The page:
A Beginner’s Guide to Painting with Maegan Harbridge


As the pandemic began and the world fell into uncertainty, many people chose a hobby as something to know, learn and understand at a time when the world was blanketed in insecurity and uncertainty. ‘instability.

Maegan Harbridge, an Emily Carr University of Art and Design graduate and PhD candidate at York, delves into their journey as painters and explores how beginners can begin their artistic journey.

“I grew up in a small town, so I would have liked to be exposed to more contemporary and modern art at a younger, more formative age. You can learn a lot by looking at other people’s work and finding what you’re drawn to,” says Harbridge.

While Harbridge primarily paints abstract pieces, they explain how an artist’s journey is ever-changing. “Who knows what my art will look like in six months. I’m so inspired and feel like a sponge always soaking things up.

“Painting is an art of living. It takes so long to train. So I think to be an artist, it’s really important to maintain a practice, almost daily in some way,” says Harbridge. “When you do that, it really becomes a lifestyle dedicated to your craft, whether that’s writing or painting.”

With any learning experience and activity, there is also a beneficial angle, whether that is the intention or not. With regard to painting, Harbridge likens it to a “meditative practice”.

“Painting is a place I go to so I can focus and refocus and I think you would find a lot of commonalities with meditation practices and painting practices. You are very involved in the moment and in what you re doing it for me, I get a huge sense of accomplishment from that. It’s refreshing. I feel like painting is an escape where I can refocus.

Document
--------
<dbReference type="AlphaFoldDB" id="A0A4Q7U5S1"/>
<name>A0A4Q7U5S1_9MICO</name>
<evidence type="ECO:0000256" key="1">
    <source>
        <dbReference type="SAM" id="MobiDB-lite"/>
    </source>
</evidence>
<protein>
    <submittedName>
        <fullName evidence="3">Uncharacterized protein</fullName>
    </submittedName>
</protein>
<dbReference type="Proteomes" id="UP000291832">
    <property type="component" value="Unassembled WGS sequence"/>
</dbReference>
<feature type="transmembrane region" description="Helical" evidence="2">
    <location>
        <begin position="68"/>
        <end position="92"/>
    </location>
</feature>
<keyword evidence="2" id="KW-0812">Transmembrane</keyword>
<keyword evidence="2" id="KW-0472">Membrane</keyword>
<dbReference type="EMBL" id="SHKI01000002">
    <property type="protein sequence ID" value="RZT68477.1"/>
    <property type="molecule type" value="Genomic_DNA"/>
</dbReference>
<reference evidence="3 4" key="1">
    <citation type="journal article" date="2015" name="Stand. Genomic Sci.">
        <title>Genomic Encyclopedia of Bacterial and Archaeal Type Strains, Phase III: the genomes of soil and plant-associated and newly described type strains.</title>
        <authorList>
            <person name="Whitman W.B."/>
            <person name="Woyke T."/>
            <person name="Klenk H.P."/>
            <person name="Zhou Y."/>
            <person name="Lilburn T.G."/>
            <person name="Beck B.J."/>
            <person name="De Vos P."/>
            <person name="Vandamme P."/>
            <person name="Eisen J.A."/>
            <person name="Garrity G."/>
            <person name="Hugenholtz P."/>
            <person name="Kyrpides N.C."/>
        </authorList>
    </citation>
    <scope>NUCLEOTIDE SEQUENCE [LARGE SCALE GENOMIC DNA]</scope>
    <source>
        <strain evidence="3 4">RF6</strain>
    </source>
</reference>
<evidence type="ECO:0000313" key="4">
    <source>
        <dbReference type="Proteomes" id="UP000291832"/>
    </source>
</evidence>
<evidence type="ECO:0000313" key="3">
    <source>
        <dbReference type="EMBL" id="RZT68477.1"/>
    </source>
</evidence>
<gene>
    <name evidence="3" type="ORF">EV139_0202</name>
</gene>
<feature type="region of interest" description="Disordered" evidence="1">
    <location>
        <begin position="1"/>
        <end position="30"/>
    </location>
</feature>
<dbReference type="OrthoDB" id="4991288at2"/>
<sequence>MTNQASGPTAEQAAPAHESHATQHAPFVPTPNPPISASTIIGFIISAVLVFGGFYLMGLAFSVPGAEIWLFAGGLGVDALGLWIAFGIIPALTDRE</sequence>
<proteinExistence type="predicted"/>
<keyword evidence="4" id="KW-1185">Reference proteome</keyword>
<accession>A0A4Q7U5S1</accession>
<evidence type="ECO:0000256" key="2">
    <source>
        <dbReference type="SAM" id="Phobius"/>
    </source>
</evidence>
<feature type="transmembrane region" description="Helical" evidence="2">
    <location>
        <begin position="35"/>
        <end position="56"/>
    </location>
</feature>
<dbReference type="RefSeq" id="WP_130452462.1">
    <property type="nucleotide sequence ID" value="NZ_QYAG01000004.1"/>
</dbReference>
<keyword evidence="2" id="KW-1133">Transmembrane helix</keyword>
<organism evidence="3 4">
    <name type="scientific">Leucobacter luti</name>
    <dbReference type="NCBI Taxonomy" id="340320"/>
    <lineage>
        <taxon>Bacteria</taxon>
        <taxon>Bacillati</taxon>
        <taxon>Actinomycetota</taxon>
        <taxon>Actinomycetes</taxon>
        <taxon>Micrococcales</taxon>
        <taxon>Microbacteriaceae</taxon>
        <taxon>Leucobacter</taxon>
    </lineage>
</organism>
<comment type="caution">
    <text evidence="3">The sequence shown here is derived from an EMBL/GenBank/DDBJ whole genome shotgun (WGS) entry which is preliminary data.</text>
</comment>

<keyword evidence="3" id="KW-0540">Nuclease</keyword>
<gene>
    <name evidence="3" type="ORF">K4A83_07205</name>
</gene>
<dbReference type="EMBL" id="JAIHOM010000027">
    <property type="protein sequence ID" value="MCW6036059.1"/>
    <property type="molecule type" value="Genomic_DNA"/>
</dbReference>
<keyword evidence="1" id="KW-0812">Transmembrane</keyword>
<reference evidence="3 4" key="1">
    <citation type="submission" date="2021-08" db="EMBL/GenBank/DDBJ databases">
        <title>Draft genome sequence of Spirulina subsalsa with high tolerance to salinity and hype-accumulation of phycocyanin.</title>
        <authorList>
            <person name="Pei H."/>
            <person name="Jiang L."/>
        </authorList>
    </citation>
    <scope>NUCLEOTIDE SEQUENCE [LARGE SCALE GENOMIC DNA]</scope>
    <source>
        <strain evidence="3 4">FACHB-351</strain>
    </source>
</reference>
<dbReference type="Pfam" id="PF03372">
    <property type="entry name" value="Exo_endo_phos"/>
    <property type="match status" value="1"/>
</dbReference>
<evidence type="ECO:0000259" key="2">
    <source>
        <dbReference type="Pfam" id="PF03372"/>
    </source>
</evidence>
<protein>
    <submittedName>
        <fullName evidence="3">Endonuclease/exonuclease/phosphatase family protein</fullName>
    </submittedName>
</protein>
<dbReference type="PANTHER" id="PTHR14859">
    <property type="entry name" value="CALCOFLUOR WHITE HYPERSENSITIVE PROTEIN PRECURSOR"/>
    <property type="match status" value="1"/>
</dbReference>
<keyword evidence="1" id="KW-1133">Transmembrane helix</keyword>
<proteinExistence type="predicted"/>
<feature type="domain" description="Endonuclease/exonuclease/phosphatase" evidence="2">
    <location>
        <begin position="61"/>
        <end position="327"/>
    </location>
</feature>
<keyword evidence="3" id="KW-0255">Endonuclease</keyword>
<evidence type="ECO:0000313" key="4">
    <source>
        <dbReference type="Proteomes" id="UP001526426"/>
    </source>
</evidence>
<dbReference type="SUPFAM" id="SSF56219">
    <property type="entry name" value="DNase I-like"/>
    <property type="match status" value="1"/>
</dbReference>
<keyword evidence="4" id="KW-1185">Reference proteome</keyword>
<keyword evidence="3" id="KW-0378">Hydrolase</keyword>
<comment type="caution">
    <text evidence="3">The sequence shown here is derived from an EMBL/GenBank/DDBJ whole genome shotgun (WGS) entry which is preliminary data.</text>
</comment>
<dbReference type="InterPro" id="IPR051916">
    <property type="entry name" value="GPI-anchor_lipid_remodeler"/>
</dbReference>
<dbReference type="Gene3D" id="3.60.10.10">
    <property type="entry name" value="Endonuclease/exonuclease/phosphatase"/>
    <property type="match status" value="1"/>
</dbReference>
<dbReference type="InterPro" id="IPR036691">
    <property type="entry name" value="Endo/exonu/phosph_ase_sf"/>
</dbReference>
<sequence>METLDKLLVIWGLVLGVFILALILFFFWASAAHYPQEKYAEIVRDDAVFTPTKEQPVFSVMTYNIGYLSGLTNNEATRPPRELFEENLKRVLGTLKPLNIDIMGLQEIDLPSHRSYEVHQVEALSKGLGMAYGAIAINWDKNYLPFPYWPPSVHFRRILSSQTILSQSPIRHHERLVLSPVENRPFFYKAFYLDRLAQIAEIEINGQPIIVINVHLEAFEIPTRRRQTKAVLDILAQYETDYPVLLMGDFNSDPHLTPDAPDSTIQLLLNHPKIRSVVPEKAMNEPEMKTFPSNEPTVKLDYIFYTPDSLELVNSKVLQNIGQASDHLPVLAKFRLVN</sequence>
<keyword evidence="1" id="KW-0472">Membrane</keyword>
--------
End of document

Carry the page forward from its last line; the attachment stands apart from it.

Although it can be overwhelming to start something new, Harbridge explains the importance of pushing yourself to try something new or unexpected. “I think taking a course that pushes you out of your comfort zone, or out of your preconceptions of what you think is good, is a great way to start.” Harbridge said.

“The general public has a certain preconceived idea of ​​what art is and what is good. I think it’s really important for young artists, for all artists in fact, to always fight against that and challenge those preconceptions.

For beginner painters, Harbridge recommends getting a color wheel and learning about complementary colors, analogous colors, and tertiary colors.

“The more failures you have as an artist, potentially, the more really good work you’re going to create, so the only way to do that is to set up some kind of practice for yourself.”


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